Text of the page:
M: Could you tell us your musical background?
SS: My most significant influence is the Japanese band Southern All Stars and Yumi Matsutoya (Arai). My parents used to play their CDs all the time when I was young. Also, I used to listen to 90s R&B a lot as MTV was always on at home. Other than that, the Japanese band Quruli was the band I started actively listening to independently. Seiichi Yamamoto, from the Japanese noise rock band Boredoms, is my favorite musician and his album なぞなぞ is absolutely the best.
M: A lot of your album jackets feature your face. Any reasons for this?
SS: 10 years ago, I was designing the first album cover but didn’t want my face on it. So I used landscape photography instead. Then the producer I worked with told me that true singer-songwriters don’t avoid accepting their appearance. It’s just as important as the music. So I forced myself to use my face on the cover as a statement of being a musician. Since then, I often use my face on covers of albums or singles.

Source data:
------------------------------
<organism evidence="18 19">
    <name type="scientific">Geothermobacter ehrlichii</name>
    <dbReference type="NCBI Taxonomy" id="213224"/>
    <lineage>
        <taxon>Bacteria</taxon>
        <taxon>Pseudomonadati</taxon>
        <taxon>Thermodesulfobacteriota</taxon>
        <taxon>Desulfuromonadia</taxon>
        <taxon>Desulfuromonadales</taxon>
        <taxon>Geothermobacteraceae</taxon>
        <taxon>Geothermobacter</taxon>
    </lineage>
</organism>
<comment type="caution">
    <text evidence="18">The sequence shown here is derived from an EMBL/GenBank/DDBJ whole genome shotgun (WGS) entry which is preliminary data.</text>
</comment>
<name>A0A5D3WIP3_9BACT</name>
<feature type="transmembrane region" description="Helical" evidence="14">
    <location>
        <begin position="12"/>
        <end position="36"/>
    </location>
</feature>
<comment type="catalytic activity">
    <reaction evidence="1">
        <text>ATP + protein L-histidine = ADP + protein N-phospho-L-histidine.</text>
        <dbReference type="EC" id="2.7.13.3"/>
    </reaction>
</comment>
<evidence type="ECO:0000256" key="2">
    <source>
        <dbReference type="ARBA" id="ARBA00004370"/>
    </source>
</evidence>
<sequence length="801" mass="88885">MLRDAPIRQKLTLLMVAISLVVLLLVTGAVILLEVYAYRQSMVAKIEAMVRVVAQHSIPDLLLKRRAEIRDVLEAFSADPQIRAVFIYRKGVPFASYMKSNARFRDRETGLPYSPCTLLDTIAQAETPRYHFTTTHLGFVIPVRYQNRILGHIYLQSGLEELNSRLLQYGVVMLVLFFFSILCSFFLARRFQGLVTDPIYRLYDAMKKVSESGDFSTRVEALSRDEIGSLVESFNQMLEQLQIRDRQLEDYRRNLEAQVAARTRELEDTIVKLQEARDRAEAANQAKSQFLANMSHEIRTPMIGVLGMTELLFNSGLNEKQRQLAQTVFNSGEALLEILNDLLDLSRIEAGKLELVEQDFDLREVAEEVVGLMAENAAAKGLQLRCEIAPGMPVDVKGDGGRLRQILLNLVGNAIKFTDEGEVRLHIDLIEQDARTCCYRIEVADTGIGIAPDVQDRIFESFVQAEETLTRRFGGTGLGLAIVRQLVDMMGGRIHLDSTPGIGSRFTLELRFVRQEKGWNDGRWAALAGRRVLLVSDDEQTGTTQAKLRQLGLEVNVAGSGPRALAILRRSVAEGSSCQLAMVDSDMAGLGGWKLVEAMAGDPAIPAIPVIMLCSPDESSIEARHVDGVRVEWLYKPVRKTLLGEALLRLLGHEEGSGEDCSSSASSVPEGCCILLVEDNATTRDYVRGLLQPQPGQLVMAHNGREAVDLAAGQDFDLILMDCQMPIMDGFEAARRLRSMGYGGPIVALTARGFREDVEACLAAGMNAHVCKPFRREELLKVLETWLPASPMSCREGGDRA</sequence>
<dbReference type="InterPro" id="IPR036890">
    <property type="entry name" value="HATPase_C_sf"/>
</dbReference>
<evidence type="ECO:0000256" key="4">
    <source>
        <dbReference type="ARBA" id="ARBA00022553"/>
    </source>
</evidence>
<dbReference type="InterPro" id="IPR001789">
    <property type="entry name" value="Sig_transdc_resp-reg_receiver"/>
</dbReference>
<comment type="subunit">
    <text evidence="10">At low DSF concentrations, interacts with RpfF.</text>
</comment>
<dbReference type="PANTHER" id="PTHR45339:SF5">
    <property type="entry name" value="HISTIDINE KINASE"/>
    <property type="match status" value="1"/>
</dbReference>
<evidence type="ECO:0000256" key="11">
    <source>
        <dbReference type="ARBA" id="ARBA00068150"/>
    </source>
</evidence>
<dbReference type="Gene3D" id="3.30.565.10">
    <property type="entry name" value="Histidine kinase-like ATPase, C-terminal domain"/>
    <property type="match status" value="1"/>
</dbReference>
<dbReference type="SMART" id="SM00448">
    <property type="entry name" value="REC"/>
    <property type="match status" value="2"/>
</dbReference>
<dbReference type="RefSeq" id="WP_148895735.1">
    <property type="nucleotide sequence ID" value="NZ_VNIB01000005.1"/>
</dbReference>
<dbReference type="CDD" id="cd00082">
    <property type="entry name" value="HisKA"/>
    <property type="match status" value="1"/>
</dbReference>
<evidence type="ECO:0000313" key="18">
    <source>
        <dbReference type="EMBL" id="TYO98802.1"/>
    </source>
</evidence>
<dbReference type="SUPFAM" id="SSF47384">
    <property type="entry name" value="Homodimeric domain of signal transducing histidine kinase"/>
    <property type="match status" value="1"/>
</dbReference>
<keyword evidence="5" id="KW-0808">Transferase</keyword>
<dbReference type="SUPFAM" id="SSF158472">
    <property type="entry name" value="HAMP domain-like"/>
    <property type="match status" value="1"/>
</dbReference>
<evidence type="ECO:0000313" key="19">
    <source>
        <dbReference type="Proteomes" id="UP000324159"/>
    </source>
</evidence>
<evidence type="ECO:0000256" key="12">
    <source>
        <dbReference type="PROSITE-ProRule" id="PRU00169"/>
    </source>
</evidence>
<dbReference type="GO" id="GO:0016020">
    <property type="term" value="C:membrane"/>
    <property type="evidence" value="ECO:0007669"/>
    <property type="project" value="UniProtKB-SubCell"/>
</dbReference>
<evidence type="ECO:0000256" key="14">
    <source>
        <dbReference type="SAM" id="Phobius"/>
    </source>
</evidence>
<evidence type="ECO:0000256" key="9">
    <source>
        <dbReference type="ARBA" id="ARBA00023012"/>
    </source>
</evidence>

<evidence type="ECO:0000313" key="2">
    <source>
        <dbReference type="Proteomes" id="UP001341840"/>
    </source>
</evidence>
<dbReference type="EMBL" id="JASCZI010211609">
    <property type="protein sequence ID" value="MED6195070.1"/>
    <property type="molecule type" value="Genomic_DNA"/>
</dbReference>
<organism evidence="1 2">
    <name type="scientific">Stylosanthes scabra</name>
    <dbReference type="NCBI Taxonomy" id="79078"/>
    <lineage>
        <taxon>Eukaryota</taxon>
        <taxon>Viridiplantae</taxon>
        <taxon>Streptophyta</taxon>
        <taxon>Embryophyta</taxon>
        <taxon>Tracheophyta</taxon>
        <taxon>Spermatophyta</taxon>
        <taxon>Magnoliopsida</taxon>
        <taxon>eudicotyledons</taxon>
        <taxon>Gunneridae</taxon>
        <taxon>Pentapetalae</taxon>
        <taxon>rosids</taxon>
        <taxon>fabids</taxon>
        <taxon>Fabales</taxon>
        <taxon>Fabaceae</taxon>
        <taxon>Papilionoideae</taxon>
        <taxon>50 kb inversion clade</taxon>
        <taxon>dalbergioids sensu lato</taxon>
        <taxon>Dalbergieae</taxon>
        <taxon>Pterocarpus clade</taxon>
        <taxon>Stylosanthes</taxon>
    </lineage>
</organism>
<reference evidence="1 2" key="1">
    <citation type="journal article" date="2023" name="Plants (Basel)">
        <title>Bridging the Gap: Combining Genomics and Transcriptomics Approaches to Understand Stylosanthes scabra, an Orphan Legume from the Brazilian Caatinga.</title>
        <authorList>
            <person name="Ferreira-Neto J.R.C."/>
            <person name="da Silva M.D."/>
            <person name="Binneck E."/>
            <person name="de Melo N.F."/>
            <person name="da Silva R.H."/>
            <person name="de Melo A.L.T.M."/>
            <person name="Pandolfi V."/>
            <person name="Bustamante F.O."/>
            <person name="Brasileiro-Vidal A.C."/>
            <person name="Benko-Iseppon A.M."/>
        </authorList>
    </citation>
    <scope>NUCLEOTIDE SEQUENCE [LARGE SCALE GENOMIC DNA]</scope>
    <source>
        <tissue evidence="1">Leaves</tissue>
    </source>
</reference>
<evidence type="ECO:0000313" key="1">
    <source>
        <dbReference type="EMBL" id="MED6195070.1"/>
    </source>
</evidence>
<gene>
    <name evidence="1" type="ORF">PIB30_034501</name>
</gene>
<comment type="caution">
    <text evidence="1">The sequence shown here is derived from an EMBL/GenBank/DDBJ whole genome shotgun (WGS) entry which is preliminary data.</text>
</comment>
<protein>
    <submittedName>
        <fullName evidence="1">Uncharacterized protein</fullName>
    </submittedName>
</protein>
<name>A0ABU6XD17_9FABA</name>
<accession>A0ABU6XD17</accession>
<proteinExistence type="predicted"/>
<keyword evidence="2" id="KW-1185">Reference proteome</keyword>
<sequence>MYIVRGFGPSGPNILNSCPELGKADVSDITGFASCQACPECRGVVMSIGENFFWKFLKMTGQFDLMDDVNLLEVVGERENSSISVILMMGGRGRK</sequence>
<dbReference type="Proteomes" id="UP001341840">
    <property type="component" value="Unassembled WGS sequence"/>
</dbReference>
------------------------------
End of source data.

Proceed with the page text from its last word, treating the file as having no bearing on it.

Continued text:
M: Most artists only use flattering photos, but one of your albums has an image of your face I think many artists would hesitate to use if it was theirs.
SS: I know, right? [Laughs]. Quite a lot of people mentioned that, too. Regarding my face, I always went with what was best at times. Whatever was fine for me. I used to think I was not a model and my appearance shouldn’t have anything to do with album sales or anything. But, of course, I’m 35 years old and have much to care about, such as wrinkles [Laughs]. So probably I’m pickier than before in terms of photos.
M: When people talk about your music, your word choice is something people comment on. Describing subconscious feelings in everyday life that might come across as eye-opening to some of your fans. What do you pay attention to in everyday life?